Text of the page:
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The Lafayette

The Oldest College Newspaper in Pennsylvania

The Lafayette

The Oldest College Newspaper in Pennsylvania

The Lafayette

Alum Spotlight: Lia Embil ‘17 turns Lafayette creations into career

Lia Embil ’17 turned hidden treasures into art in a recent exhibition. (Photo courtesy of Lia Embil ’17)

During her time at Lafayette, artist Lia Embil ‘17 found a way to blend her two passions for art and the natural world. She has since made a living out of it. 

According to Embil, Lafayette was “kind of polar opposite” from where she grew up in Istanbul. She chose Lafayette due to its proximity to New York City and the diversity of opportunities it offered, including the chance to explore both art and geology. 

“Humans like to create arbitrary distinctions of science, art, music — in reality, these are all just different perspectives on the same thing,” Embil said. “I really appreciate when different departments can merge and share ideas and so I was very inspired by geology.”

For her senior art thesis, Embil used natural materials such as lichen, carrot tops, blueberries and cochineal to make dye which she used to depict geologic occurrences, environmental isolation and how humans affect them.

“That was my first step into exploring the world and having that be my art practice. That has only just evolved from there to here,” she said.

This past April, Embil debuted an exhibition that drew upon what she created at Lafayette. “Fragments of Eternity” began as home decor that reflected Embil’s philosophy for life.

“It happened actually completely naturally. I started collecting things and I was hanging them in my apartment in New York City from a very thin thread that you couldn’t see,” she said. “It was just part of the way I wanted to live … to find beauty and amazement in the littlest of things.”

These “fragments” included 600 objects that Embil had collected on excursions around the world, 600 original poems that correlated to each physical object and a sound installation of recordings derived from both nature and humans. 

Pieces included rusted wheels, styrofoam, Joshua Tree plants and shells. Each object hung from the ceiling on a piece of fishing line.

“As you move through [the objects], one would feel as if they were floating through the space as one of those objects,” Embil said. “I wanted to hang everything, because when you hang it, and you bring it up to your own eye level and walk around, it may become something different than a shell on a beach — it becomes its own thing.”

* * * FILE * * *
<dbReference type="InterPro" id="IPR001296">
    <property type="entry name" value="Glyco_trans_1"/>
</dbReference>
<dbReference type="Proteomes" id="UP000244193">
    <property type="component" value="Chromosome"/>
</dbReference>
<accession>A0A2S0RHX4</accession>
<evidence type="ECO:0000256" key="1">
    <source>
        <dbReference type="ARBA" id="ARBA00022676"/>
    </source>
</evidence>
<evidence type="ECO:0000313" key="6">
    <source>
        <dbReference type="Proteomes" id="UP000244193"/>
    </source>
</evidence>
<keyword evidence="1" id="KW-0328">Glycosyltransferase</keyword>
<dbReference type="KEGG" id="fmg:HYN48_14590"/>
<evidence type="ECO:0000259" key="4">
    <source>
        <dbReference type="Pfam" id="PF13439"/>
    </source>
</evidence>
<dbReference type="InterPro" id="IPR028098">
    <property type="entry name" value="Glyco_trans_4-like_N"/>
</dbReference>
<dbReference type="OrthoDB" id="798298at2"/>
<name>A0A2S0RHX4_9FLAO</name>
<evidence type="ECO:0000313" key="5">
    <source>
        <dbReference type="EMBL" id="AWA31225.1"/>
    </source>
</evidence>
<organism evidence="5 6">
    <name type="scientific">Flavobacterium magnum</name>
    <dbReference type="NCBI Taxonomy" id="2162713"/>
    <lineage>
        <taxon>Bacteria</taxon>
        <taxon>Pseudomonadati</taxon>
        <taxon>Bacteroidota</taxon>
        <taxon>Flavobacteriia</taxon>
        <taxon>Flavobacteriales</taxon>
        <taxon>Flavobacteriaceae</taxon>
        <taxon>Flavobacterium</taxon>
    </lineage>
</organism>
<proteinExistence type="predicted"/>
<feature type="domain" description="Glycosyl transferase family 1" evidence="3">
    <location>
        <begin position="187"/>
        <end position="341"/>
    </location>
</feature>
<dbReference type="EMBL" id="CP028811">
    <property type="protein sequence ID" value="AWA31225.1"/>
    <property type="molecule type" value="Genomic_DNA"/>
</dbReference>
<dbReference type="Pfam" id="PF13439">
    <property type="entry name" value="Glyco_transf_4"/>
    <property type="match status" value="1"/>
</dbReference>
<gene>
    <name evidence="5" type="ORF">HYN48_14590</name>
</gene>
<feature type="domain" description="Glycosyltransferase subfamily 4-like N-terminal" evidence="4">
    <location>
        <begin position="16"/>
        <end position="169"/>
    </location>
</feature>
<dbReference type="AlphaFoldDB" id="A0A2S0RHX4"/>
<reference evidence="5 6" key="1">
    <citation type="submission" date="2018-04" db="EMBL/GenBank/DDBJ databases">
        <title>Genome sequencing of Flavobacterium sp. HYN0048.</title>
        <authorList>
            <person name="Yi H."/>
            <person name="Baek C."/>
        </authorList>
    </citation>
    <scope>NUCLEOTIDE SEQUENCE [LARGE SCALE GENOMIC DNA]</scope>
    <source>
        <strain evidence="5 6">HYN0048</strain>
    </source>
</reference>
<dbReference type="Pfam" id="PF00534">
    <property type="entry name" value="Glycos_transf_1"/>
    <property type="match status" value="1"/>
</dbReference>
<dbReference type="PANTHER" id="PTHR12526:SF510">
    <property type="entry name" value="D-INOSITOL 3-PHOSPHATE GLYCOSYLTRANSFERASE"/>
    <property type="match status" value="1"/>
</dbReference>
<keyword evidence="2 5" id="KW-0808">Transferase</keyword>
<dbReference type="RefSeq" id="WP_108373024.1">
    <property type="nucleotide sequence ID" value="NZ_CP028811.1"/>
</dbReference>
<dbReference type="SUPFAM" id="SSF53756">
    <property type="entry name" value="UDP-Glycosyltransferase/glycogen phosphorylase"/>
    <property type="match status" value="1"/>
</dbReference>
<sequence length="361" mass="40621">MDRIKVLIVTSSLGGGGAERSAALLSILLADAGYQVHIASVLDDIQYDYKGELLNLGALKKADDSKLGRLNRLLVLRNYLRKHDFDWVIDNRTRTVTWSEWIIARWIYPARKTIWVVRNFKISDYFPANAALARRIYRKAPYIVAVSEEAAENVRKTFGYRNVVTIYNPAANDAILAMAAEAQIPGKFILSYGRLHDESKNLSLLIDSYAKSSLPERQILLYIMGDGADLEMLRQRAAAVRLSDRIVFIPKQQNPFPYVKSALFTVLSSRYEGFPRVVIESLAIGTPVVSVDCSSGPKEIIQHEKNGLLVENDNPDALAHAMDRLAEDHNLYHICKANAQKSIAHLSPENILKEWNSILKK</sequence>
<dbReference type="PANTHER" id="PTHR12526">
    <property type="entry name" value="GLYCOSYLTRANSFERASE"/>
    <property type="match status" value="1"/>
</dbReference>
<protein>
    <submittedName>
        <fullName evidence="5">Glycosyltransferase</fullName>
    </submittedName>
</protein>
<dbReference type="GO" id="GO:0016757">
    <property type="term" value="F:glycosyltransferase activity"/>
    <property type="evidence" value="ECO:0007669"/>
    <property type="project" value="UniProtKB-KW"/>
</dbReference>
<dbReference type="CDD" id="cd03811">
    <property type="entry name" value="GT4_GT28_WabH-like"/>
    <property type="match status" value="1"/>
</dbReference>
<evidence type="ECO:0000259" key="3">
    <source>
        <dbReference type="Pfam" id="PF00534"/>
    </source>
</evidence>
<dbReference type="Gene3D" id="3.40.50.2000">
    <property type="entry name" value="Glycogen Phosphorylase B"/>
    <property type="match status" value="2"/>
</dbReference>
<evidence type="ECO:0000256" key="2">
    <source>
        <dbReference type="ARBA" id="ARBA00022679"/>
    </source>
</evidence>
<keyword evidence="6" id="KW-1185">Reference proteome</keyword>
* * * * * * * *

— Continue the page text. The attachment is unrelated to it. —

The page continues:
While originally gravitating towards natural items for the project, Embil became interested in the way that human beings impact the world around them and how the items they create seem to become part of nature themselves.

“I didn’t want to isolate the story to only tell it [about] nature, because we are intrinsically part of nature,” she said. “I had to tell a story of the world we’re living in, how we’re impacting the Earth and how our decisions and thoughts and experiences are becoming intertwined with that of the Earth.”

She drew parallels to the poetry of Sappho, a 500s B.C. woman whose work was largely lost in a fire and only exists now in fragmented pieces.

“Somehow still, as fragments, they make up a whole and they tell a very powerful story,” Embil said. “My exhibition was comprised of all these fragments that weren’t the whole picture, but they were making up a whole … I felt that there was a very beautiful connection between.”

In the future, Embil hopes to travel to other countries and create more “Fragments of Eternity” with objects specific to those regions. 

Embil’s time at Lafayette is not her whole picture, but a fragment that made her the artist she is today.

“Every single experience I had at Lafayette and beyond has contributed to how I see the world and how I see art,” she said.

To view “Fragments of Eternity” and Embil’s other work, visit

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Isabella Gaglione, Editor-in-Chief

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